Continuing, Fasheh’s letter says, that during the past 200 years, there is no Arab or Islamic country in the region that was not bombarded by either “Christian” or “Jewish” armies. Ignoring facts, accusers revert to the 14th century falsehood of Islam describing it as being a religion of the sword, hatred, out to destroy “peace loving Christians and Jews…” Dismissing history, churches and governments further add insult by disrespecting the intelligence of the people.

He recalls the words of Black Hawk, a Sauk chief who in 1832, said, “How smooth must be the language of the whites, when they can make right look like wrong and wrong look like right.”

It’s easy when you never lived under military occupation as Fasheh had for most of his life. The word doesn’t mean much to people who have not experienced daily terror and insecurity of living under occupation. People in the West are ignorant and unaware of the horror caused by their nations to inhabitants of five continents for five centuries that have often wiped out whole civilizations!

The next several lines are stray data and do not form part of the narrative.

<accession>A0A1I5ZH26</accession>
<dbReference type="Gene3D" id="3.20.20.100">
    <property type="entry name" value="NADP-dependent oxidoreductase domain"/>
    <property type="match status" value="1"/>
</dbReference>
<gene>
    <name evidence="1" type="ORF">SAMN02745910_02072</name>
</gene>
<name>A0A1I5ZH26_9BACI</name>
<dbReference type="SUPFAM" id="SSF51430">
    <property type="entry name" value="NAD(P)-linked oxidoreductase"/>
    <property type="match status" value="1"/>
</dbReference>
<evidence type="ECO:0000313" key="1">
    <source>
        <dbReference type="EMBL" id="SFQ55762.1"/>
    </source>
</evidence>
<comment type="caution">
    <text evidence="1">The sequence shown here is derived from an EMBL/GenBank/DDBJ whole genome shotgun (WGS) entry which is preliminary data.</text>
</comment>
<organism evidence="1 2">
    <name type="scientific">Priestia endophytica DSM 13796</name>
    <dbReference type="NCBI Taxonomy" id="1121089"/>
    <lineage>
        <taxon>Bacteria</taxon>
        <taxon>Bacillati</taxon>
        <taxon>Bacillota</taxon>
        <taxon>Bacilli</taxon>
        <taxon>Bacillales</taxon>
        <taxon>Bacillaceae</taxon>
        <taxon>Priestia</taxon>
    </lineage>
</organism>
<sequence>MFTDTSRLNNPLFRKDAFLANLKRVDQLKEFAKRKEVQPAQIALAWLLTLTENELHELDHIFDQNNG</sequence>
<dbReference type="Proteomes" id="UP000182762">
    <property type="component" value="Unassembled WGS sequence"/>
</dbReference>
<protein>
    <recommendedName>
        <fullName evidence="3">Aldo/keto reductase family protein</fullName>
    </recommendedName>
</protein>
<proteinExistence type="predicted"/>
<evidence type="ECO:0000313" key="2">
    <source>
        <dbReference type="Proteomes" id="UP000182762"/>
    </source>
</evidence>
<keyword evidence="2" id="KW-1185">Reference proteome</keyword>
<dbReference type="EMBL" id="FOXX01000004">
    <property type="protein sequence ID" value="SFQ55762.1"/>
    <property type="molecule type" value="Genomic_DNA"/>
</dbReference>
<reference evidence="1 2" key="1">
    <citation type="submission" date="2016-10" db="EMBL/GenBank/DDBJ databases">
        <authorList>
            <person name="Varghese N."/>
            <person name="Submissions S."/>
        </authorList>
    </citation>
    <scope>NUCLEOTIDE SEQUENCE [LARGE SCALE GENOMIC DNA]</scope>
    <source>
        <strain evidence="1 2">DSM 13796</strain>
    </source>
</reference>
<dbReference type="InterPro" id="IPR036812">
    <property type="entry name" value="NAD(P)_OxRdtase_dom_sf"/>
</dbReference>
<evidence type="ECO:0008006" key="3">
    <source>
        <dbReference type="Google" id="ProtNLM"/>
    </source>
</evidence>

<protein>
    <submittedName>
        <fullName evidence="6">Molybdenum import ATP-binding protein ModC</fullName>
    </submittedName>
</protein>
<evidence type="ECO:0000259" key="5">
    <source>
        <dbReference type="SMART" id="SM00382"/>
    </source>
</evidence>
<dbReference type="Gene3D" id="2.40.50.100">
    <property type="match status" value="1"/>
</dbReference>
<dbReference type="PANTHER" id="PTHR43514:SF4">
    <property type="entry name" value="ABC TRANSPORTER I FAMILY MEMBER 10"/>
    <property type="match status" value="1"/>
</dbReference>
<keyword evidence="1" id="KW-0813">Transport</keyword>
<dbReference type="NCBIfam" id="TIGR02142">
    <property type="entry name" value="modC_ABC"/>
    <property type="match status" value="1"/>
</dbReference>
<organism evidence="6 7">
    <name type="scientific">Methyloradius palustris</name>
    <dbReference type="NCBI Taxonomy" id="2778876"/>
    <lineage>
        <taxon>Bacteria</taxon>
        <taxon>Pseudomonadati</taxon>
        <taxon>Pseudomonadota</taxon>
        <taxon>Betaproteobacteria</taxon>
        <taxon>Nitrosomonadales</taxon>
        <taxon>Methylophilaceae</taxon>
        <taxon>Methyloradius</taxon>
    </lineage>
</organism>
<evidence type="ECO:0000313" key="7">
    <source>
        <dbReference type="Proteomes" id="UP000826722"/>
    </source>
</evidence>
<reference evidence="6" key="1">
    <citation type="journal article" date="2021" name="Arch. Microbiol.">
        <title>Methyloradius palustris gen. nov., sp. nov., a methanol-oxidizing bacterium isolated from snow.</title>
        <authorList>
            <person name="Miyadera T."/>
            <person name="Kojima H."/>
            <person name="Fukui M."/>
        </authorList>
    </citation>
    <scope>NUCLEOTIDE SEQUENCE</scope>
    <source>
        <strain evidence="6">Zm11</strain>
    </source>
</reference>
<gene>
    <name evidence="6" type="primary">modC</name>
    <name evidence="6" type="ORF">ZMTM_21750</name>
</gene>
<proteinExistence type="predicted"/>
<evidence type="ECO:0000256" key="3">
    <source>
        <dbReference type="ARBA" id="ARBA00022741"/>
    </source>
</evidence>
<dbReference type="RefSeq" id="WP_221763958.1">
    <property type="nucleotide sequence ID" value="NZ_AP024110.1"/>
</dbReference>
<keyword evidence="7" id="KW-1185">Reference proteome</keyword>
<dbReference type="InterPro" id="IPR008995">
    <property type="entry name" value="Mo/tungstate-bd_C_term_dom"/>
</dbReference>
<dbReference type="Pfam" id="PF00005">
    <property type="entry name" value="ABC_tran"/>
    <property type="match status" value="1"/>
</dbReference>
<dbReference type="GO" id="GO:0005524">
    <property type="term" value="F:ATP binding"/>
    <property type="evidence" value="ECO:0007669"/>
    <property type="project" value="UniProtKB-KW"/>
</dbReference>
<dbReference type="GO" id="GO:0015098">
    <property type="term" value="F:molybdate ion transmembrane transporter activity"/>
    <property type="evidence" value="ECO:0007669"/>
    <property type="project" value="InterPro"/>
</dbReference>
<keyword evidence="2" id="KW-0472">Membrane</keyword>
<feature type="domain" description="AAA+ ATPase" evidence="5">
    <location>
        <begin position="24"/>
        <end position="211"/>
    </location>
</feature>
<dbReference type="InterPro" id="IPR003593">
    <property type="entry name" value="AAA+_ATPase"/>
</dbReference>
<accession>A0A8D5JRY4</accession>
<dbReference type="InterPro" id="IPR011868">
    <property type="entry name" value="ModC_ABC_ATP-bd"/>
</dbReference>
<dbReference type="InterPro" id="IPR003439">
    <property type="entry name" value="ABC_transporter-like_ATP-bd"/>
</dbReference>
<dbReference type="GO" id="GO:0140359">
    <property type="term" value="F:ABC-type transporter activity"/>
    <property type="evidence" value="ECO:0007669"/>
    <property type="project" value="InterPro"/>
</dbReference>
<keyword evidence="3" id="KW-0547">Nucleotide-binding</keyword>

“Occupation of Iraq is another type of Holocaust where instead of burning people in furnaces, they are burned in their homes by smart weapons!”

“I wish you had followed Jesus’ wisdom, he admonishes with a biblical passage – “Why do you look at the speck of sawdust in your brother’s eye and pay no attention to the plank in your own eye? (Mathew 7: 3-5). “I wish you had followed Jesus’ wisdom and said that you want to try to take out the planks that fill Christian eyes, …” and hopes others would do the same so all would see each other more clearly and humanly – it would have created dialogue and been in harmony with Christ’s message and spirit.

If Christians remain silent in the face of what is happening to peoples in Palestine, Iraq, Lebanon and Afghanistan then the very stones would cry out. The attempt to silence Palestinians and Lebanese summons another lesson: when the Pharisees wanted to silence the disciples, Jesus was told, ‘teacher, rebuke thy disciples!’ Jesus replied,’ if they keep quiet, the stones will cry out.” (Luke 19: 39-40).